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Striking Balance in Hangar Design

Striking Balance in Hangar Design

By Pat Brown, RA, LEED AP

Big, clear-span, open-box designs are impressive, and, at first glance, seem very flexible. But while those large, open hangars might provide adequate space, they likely aren't providing the accessibility to aircraft you thought you'd be getting. A clear-span design is the single most significant hangar cost driver, and the return on investment may not pay off like you hope.

Flexibility should be balanced with efficiency. Sacrificing efficient operations for flexible space is a poor trade. If that huge expensive hangar is inefficient, you have overpaid to build it and you keep overpaying in utility costs and extended maintenance turn times for the life of the facility.

Design Hangars for Your Fleet

The key to balancing hangar flexibility and efficiency is to define the mission. In general, use long spans for line maintenance and short spans for heavy maintenance in two separate hangars. While separate hangars may seem counterproductive to creating a flexible hangar, flexibility comes in the form of more efficient maintenance schedules and less risk.

Most airline fleets include more narrow-body aircraft than wide-body aircraft. Hangar space is always at a premium, and there is a greater need to get three or four narrow-body aircraft back on line compared to one wide-body aircraft. So a large, tall, long-span hangar built for wide-body aircraft that is primarily used for narrow-body aircraft maintenance can equate to a huge waste of space and money.

Minimize Risk

Mixing line and heavy maintenance in a huge open hangar raises damage risk. The aircraft in heavy maintenance is more at risk with line maintenance aircraft arriving and departing the hangar several times a day, exposing the open airframe and components to weather, windblown foreign object debris (FOD), hangar rash bumps and scrapes, and repeated exposure of workers to the outdoor conditions.

Suit Hangars to Aircraft Needs

Line and heavy maintenance operations are distinctly different in that line maintenance rarely opens the airframe to expose major internal elements and systems, while heavy maintenance opens the airframe in many locations to gain access to the major components and systems concurrently. Dwell times in the hangar for line maintenance range from an hour to overnight, while an aircraft in a C-check could be in the hangar, on jacks, for 20 days or more.

Line maintenance hangar space is defined by that mission: continuous demand for access, fast turns several times a day, or overnight. Since maintenance work is less detailed but more time critical, there is no time to set up the work docks needed for heavy maintenance. And since the aircraft types arriving for line maintenance can't be predicted, those workdocks would often be useless. But you need quick access to all parts of the aircraft. The solution is some combination of portable lifts, air stairs, and, in very high volume operations, teleplatforms.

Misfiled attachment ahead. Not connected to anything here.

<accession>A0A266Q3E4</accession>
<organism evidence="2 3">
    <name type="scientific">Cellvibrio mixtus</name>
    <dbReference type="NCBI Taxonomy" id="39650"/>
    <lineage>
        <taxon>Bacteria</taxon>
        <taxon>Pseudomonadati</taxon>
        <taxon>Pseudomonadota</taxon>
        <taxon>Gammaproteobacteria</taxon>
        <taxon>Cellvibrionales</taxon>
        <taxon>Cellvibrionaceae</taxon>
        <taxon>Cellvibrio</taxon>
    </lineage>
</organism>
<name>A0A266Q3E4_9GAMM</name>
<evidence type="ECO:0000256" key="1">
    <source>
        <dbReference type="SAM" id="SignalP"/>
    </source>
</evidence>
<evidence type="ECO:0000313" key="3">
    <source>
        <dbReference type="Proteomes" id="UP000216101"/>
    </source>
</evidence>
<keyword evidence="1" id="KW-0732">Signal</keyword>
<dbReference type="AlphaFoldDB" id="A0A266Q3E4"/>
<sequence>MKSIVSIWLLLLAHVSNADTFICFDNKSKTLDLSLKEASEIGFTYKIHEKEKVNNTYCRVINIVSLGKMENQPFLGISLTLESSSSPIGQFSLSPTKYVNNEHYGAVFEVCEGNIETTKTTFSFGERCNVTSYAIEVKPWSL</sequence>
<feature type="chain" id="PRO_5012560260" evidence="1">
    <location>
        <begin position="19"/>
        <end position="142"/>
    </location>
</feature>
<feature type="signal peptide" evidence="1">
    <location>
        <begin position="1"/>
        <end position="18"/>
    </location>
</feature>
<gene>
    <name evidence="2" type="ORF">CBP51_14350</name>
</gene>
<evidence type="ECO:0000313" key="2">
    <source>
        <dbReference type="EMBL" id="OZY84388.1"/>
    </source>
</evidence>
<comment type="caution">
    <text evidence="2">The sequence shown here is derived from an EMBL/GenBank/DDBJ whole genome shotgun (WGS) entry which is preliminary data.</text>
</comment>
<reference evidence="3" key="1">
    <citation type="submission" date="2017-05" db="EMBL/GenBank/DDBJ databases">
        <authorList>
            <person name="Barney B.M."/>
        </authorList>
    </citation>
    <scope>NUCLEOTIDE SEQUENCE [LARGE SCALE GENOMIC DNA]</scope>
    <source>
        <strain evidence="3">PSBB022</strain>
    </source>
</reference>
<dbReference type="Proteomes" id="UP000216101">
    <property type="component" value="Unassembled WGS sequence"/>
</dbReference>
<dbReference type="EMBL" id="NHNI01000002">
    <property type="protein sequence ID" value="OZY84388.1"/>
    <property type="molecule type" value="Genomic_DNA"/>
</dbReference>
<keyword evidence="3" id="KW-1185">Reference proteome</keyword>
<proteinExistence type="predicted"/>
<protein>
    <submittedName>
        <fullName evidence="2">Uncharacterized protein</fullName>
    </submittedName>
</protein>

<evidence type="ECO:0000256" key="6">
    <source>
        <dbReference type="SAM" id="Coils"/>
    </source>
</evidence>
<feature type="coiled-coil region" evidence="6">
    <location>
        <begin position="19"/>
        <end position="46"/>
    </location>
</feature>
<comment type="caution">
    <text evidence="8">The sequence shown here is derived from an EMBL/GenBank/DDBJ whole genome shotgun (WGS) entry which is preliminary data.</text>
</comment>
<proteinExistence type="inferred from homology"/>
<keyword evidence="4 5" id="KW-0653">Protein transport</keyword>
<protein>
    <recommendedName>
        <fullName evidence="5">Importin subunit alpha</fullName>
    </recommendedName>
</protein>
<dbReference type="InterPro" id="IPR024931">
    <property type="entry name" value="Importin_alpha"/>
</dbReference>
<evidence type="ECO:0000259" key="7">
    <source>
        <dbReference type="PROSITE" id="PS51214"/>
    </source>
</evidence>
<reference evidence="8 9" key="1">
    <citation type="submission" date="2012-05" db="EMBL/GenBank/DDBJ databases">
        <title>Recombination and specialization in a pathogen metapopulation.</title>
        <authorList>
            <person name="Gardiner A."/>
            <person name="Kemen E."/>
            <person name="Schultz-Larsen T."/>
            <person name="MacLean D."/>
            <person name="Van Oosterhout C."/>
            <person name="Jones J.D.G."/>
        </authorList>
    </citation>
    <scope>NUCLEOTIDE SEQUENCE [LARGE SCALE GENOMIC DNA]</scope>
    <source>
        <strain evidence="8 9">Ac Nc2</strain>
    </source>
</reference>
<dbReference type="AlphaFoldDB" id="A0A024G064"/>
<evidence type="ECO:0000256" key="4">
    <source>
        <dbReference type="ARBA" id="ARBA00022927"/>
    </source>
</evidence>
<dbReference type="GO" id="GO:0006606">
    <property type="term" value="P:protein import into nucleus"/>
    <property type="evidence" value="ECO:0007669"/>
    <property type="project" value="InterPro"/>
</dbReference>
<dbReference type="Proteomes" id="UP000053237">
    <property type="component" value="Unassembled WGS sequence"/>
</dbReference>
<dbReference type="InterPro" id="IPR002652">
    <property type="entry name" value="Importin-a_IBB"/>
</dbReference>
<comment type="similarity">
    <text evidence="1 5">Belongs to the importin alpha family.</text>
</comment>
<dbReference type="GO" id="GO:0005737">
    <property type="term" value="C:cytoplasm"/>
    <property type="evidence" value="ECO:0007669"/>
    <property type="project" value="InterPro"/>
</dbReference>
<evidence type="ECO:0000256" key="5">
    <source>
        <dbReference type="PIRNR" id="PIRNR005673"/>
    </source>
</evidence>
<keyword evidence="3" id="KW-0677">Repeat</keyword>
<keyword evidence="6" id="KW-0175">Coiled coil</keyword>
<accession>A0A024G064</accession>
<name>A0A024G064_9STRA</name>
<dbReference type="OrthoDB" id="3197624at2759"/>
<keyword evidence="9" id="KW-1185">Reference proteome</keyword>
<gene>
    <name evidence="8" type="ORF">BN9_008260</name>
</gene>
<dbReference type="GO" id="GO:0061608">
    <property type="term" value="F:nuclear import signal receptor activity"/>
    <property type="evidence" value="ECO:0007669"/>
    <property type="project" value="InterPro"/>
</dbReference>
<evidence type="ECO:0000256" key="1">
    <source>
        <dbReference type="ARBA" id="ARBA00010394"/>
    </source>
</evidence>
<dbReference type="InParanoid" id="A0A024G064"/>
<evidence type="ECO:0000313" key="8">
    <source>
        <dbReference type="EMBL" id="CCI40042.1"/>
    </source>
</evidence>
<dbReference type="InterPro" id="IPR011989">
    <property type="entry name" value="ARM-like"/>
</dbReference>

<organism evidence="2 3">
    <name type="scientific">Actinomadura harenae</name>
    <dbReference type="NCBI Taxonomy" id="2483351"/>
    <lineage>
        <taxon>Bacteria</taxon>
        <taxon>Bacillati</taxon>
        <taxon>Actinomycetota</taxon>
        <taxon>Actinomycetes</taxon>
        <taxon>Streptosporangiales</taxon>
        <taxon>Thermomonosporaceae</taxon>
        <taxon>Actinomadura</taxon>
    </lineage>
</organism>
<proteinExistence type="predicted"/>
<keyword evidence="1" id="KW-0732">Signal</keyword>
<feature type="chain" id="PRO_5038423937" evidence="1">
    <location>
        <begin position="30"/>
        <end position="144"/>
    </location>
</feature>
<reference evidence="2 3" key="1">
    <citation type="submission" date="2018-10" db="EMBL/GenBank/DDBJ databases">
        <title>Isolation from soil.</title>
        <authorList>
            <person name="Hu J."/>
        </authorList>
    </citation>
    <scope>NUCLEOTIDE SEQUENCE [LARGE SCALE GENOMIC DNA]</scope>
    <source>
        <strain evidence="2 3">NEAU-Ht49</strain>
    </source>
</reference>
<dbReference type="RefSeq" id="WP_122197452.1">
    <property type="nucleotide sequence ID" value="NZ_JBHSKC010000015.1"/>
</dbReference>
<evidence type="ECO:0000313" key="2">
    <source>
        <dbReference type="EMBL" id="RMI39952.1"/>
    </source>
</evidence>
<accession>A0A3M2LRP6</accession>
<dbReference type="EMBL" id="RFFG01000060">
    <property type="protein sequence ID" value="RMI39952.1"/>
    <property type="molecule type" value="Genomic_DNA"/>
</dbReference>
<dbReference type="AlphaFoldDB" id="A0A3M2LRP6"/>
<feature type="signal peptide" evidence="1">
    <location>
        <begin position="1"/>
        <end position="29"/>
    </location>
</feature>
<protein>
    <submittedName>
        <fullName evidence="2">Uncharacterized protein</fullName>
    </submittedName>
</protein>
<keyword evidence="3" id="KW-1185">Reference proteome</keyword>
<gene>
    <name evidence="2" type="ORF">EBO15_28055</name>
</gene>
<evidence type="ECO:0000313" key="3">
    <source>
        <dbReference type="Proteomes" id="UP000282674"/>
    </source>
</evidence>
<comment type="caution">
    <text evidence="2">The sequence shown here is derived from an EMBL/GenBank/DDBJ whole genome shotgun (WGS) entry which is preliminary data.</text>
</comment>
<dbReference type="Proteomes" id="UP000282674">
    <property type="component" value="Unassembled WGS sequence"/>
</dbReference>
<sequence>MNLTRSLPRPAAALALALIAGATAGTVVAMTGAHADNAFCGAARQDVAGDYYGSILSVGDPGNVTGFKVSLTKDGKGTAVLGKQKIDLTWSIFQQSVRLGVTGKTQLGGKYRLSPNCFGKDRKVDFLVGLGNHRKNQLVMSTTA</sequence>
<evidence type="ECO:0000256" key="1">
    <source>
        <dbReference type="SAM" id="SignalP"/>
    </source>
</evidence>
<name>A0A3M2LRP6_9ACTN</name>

Varying Airframes Require Open Space

Third-party maintenance providers also usually need long-span, flexible hangar space even for heavy maintenance. Those companies don't have a defined fleet like an airline. They see a wide variety of airframes and must maintain flexible space and equipment to densely pack aircraft at odd angles and shorter clearances. Portable equipment also provides the flexibility to mate to those oddly parked and densely packed aircraft. But those facilities sacrifice some efficiency for the flexibility to service the full range of airframes.

The airline heavy maintenance mission is much different in turn times, scope and intensity of work. Fleet mix is well-defined. Aircraft dwell times are measured in tens of days. The aircraft is disassembled, placed on jacks and left open for maintenance access. Efficiency is gained by using work docks that mate to the aircraft to provide access to all areas of the aircraft simultaneously. Those work docks define the hangar bay size, so extra space doesn't add efficiency.

Hangar spans can be reduced to what is needed for a single aircraft surrounded by work docks. The bridge cranes and some work docks suspended from the roof structure are heavy, so shorter spans save roof structure cost. Further efficiency is gained by customizing the hangar bay for the airframe type. The general division is wide-body and narrow-body dedicated bays, although new super-wide-body aircraft, such as the Airbus A380 and B747-8, create a new hangar class for those largest aircraft.

Know Your Needs

The key to balancing hangar flexibility and efficiency in aircraft maintenance is to define the maintenance mission and provide the hangar bay design that best meets that mission. In general, use long spans for line maintenance and short spans for heavy maintenance. Study the maintenance needs — line versus heavy — carefully, and assess the fleet size and mix, the availability of land and funding, and the needed efficiency before deciding on a large, open hangar.

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